And of course there’s another question, the most puzzling of all. Even if the rise in cases could be attributed to younger people circulating when they ought to stay home – why are those younger people now getting sick and having to be hospitalised and intubated, when it was mostly the (now-vaccinated) elderly getting seriously ill throughout the pandemic? Why were so few patients being admitted throughout February, and so many now?
The answer that’s emerged in the past few days is a virus mutation in the shape of the so-called ‘British variant’, a more contagious strain that affects younger people and was found in 25 per cent of local samples. That does seem to explain a lot of what’s happening – but it also leads to other questions, notably ‘Why has the virus mutated in this dangerous way at this particular point in time?’. Is it just coincidence?
Consider the case of Israel, the world’s most vaccinated country. The first jabs were administered just before Christmas. A few weeks later, cases spiked in the way we’re now seeing here, with younger people crowding ICUs and the British mutation blamed for the surge.
“Hospital beds left free by the inoculated over-60 population are being filled by the under-50 crowd,” reported Intelligencer on February 7, quoting Galia Rahav from the Sheba Medical Centre in Tel Aviv: “The British variant of the coronavirus brought us to our knees.”
In Britain itself, the pattern was similar: first vaccine on December 8, massive spike in the first week of January. France, on the other hand, hasn’t (yet) witnessed a big surge. It’s also had one of the slowest vaccine rollouts in the EU.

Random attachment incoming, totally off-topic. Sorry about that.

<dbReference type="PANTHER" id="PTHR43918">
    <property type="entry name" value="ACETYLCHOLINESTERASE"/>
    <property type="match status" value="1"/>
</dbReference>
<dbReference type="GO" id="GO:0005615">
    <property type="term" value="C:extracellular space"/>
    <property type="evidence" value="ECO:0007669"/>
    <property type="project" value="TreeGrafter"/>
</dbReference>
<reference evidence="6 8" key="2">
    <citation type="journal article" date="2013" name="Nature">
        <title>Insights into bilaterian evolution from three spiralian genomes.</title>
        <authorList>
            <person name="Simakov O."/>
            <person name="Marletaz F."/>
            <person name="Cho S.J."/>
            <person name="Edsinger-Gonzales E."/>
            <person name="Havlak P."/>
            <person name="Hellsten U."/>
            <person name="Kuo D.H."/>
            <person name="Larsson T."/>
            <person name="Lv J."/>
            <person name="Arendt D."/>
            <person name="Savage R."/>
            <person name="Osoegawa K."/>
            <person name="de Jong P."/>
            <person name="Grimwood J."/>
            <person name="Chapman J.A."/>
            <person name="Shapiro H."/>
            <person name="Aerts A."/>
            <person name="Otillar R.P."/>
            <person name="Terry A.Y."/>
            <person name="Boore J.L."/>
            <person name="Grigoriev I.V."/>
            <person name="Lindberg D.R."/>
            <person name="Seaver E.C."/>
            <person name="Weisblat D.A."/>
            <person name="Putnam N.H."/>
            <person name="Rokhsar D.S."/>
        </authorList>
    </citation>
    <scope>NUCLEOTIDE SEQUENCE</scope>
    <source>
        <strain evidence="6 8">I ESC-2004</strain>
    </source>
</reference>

Could the vaccine be placing evolutionary pressure on the virus to mutate? Is this an unexpected side effect of mass vaccination? Or, in crude layman’s terms, since the virus can no longer infect the elderly, could it be evolving to attack those who haven’t been vaccinated?
Hard to say, as with most things Covid. Still, Petros Karayiannis, professor of microbiology/molecular virology at the University of Nicosia Medical School, reckons it’s unlikely. His argument is that evolutionary pressure would’ve led to “vaccine escape”, i.e. a new strain with the ability to bypass the vaccine – not a mutation targeting the unvaccinated, as we’re seeing now.
After all, the British variant isn’t new. It was first detected in a UK sample back in September – though it didn’t start to spread widely till the end of 2020, post-vaccine. It’s possible that we actually got lucky and the variant might’ve spread just as easily pre-vaccine, causing even more havoc since the elderly were still vulnerable.
So what happens now? More lockdowns? A push to vaccinate (and keep vaccinating) everyone, as the only reliable measure? The good news is, firstly, that younger people – even if hospitalised and intubated – are more likely to survive the ordeal than their elders were, and, secondly, that the new variant (which may be slightly more deadly, but still has a very low death rate) seems to peak fairly rapidly. Both the UK and Israel are in much better shape than they were a month ago.
There’s also a larger point. It seems obvious, but the best way to reduce hospitalisations is to reduce the number of people having to go to hospital. Given how the pandemic is playing out, with mutations arising and vaccines a probably imperfect solution, the case seems overwhelming for resources to be pumped into home care, so that mild cases – of whatever variant – can be treated before they become life-threatening.
Right now, “it appears that we’re abandoning people helpless at home, with no treatment and almost no advice,” epidemiologist Elpidoforos Soteriades told the Cyprus Mail, “until they reach a point when they have to go to the hospital, because serious symptoms have emerged threatening their life”.
The current protocol with Covid cases – as confirmed by Dr. Hadjiyanni – is fairly basic. Patients are told to check their temperature and oxygen levels, take painkillers and vitamins, and call their GP if they start not feeling well.
Given how completely hospital admissions drive our Covid response, this seems inadequate. Now that vaccines have been sorted out, it’s imperative that drugs are developed (many will tell you they already exist), so we can start to manage the coronavirus as we do any other virus.
In the meantime, the nightmare continues.